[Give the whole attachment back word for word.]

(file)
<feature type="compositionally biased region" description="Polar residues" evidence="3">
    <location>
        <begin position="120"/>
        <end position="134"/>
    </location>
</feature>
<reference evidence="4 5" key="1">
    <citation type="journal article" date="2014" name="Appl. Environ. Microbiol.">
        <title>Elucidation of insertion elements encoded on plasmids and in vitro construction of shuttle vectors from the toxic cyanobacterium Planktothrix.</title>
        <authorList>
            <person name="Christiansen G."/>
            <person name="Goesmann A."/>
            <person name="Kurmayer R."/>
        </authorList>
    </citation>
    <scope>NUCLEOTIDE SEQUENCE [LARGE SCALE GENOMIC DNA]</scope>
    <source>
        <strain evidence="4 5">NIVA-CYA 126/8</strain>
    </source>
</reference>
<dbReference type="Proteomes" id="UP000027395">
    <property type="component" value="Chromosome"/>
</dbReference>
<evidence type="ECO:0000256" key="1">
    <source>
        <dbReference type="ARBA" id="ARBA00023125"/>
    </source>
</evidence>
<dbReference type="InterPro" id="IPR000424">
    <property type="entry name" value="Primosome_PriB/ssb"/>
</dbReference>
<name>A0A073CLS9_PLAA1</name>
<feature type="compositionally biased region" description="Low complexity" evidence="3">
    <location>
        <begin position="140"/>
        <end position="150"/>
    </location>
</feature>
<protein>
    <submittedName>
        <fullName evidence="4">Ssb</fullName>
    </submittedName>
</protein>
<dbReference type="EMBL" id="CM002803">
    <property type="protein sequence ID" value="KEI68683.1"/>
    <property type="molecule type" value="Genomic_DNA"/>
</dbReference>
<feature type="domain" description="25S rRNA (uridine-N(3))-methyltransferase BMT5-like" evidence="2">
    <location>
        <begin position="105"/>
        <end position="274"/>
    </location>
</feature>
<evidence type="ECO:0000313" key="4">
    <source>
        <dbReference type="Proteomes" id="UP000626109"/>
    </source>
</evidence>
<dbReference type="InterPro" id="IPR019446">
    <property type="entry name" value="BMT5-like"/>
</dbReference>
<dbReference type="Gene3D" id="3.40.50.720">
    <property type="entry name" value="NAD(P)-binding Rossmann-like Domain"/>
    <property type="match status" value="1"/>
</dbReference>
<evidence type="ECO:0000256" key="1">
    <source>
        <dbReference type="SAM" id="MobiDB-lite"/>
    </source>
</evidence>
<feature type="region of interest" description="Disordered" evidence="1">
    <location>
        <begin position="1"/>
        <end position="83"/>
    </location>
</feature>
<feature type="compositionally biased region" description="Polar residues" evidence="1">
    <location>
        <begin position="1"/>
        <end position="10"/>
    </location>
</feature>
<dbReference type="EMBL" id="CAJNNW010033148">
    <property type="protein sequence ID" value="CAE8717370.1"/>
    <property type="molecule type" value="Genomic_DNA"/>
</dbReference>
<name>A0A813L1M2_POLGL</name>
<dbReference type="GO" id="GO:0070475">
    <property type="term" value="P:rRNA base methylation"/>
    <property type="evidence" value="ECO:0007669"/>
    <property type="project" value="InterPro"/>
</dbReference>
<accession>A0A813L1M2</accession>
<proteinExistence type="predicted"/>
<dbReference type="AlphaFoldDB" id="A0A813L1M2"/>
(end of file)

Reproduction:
<feature type="compositionally biased region" description="Polar residues" evidence="3">
    <location>
        <begin position="120"/>
        <end position="134"/>
    </location>
</feature>
<reference evidence="4 5" key="1">
    <citation type="journal article" date="2014" name="Appl. Environ. Microbiol.">
        <title>Elucidation of insertion elements encoded on plasmids and in vitro construction of shuttle vectors from the toxic cyanobacterium Planktothrix.</title>
        <authorList>
            <person name="Christiansen G."/>
            <person name="Goesmann A."/>
            <person name="Kurmayer R."/>
        </authorList>
    </citation>
    <scope>NUCLEOTIDE SEQUENCE [LARGE SCALE GENOMIC DNA]</scope>
    <source>
        <strain evidence="4 5">NIVA-CYA 126/8</strain>
    </source>
</reference>
<dbReference type="Proteomes" id="UP000027395">
    <property type="component" value="Chromosome"/>
</dbReference>
<evidence type="ECO:0000256" key="1">
    <source>
        <dbReference type="ARBA" id="ARBA00023125"/>
    </source>
</evidence>
<dbReference type="InterPro" id="IPR000424">
    <property type="entry name" value="Primosome_PriB/ssb"/>
</dbReference>
<name>A0A073CLS9_PLAA1</name>
<feature type="compositionally biased region" description="Low complexity" evidence="3">
    <location>
        <begin position="140"/>
        <end position="150"/>
    </location>
</feature>
<protein>
    <submittedName>
        <fullName evidence="4">Ssb</fullName>
    </submittedName>
</protein>
<dbReference type="EMBL" id="CM002803">
    <property type="protein sequence ID" value="KEI68683.1"/>
    <property type="molecule type" value="Genomic_DNA"/>
</dbReference>
<feature type="domain" description="25S rRNA (uridine-N(3))-methyltransferase BMT5-like" evidence="2">
    <location>
        <begin position="105"/>
        <end position="274"/>
    </location>
</feature>
<evidence type="ECO:0000313" key="4">
    <source>
        <dbReference type="Proteomes" id="UP000626109"/>
    </source>
</evidence>
<dbReference type="InterPro" id="IPR019446">
    <property type="entry name" value="BMT5-like"/>
</dbReference>
<dbReference type="Gene3D" id="3.40.50.720">
    <property type="entry name" value="NAD(P)-binding Rossmann-like Domain"/>
    <property type="match status" value="1"/>
</dbReference>
<evidence type="ECO:0000256" key="1">
    <source>
        <dbReference type="SAM" id="MobiDB-lite"/>
    </source>
</evidence>
<feature type="region of interest" description="Disordered" evidence="1">
    <location>
        <begin position="1"/>
        <end position="83"/>
    </location>
</feature>
<feature type="compositionally biased region" description="Polar residues" evidence="1">
    <location>
        <begin position="1"/>
        <end position="10"/>
    </location>
</feature>
<dbReference type="EMBL" id="CAJNNW010033148">
    <property type="protein sequence ID" value="CAE8717370.1"/>
    <property type="molecule type" value="Genomic_DNA"/>
</dbReference>
<name>A0A813L1M2_POLGL</name>
<dbReference type="GO" id="GO:0070475">
    <property type="term" value="P:rRNA base methylation"/>
    <property type="evidence" value="ECO:0007669"/>
    <property type="project" value="InterPro"/>
</dbReference>
<accession>A0A813L1M2</accession>
<proteinExistence type="predicted"/>
<dbReference type="AlphaFoldDB" id="A0A813L1M2"/>